But where does that leave the jewellers, florists and sellers of all things chocolate? Well luckily for them, despite Brits claiming that all they want is a bit of affection we still spend hundreds of millions of pounds of goodies for our other half on Valentine’s Day each year.
But retailers are having to work a little harder to grab our attention, particularly as the more cynical among us continue to slam the sickly-sweet sentiment and commercial nature of the day.
So, while most retailers have been gently nudging anything vaguely romantic in our direction since the tinsel came down after Christmas, others like Ann Summers have taken a more direct approach in a bid to steal consumer attention.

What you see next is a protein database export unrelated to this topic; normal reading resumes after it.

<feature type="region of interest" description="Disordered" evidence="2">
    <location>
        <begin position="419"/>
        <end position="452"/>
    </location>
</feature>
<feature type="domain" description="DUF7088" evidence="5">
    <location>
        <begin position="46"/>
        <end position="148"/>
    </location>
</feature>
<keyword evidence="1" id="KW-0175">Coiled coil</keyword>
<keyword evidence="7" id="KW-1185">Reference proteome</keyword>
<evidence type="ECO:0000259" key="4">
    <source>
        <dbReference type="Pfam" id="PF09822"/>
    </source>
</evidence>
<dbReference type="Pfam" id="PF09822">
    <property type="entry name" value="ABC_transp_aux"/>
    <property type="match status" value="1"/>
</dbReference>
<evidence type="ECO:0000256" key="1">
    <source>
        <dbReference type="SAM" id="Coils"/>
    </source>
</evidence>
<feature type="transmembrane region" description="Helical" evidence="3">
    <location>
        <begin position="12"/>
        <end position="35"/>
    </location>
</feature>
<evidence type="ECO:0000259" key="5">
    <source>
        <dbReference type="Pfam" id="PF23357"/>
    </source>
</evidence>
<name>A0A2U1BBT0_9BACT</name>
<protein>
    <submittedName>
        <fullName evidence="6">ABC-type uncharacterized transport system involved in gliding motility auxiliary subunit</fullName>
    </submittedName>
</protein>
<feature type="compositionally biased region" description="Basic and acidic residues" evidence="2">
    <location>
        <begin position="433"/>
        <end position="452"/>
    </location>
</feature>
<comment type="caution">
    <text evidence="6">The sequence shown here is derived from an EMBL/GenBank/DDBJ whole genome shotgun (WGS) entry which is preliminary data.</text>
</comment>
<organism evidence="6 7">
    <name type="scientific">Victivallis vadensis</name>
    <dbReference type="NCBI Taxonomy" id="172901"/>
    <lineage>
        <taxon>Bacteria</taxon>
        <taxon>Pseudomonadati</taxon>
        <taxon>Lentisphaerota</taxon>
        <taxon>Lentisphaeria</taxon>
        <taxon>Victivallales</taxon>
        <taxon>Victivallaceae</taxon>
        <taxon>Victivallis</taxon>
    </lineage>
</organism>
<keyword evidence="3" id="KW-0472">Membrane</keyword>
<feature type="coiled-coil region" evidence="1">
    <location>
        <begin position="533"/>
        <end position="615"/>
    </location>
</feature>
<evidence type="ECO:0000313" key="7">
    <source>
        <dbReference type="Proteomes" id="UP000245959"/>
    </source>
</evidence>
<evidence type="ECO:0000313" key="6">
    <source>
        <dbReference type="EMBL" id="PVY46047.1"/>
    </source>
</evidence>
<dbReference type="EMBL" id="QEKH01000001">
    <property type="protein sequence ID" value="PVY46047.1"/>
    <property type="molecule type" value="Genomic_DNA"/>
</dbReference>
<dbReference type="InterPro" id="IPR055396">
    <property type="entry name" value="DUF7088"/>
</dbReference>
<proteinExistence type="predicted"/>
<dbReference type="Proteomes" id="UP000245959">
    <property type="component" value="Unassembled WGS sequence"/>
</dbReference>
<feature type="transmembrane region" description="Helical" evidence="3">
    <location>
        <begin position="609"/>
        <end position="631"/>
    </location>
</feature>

In what may be one of the least loving Valentine’s Day marketing moves, the saucy retailer projected messages such as “chocolates are for hospitals” and “nice cards are for mantelpieces” onto Thorntons’ and Cards Galore’s shop fronts last weekend.
The message “Happy Ann Summers Day” was also emblazoned across competitors’ windows, which goes some way to verify what cynics have been saying all along – that Valentine’s Day is nothing more than a money-making ruse.
It’s certainly a bold move and one that I’m sure raised a few angry eyebrows, but at least the retailer tried something different, which if nothing else will get it noticed (even if it isn’t quite in the spirit of the day).
Sadly for Ann Summers, though, just 34 per cent of women taking part in the AXA survey actually want frilly knickers from a loved one. Although that doesn’t stop 43 per cent of men buying them, so there is hope yet.
I personally don’t have a problem with Valentine’s Day. I don’t expect to be lavished with diamonds or flowers and I certainly wouldn’t want a life-size teddy bear with a heart permanently attached to its gigantic paws, but there’s nothing wrong with a little romance every now and again. There is, however, something to be said for subtlety.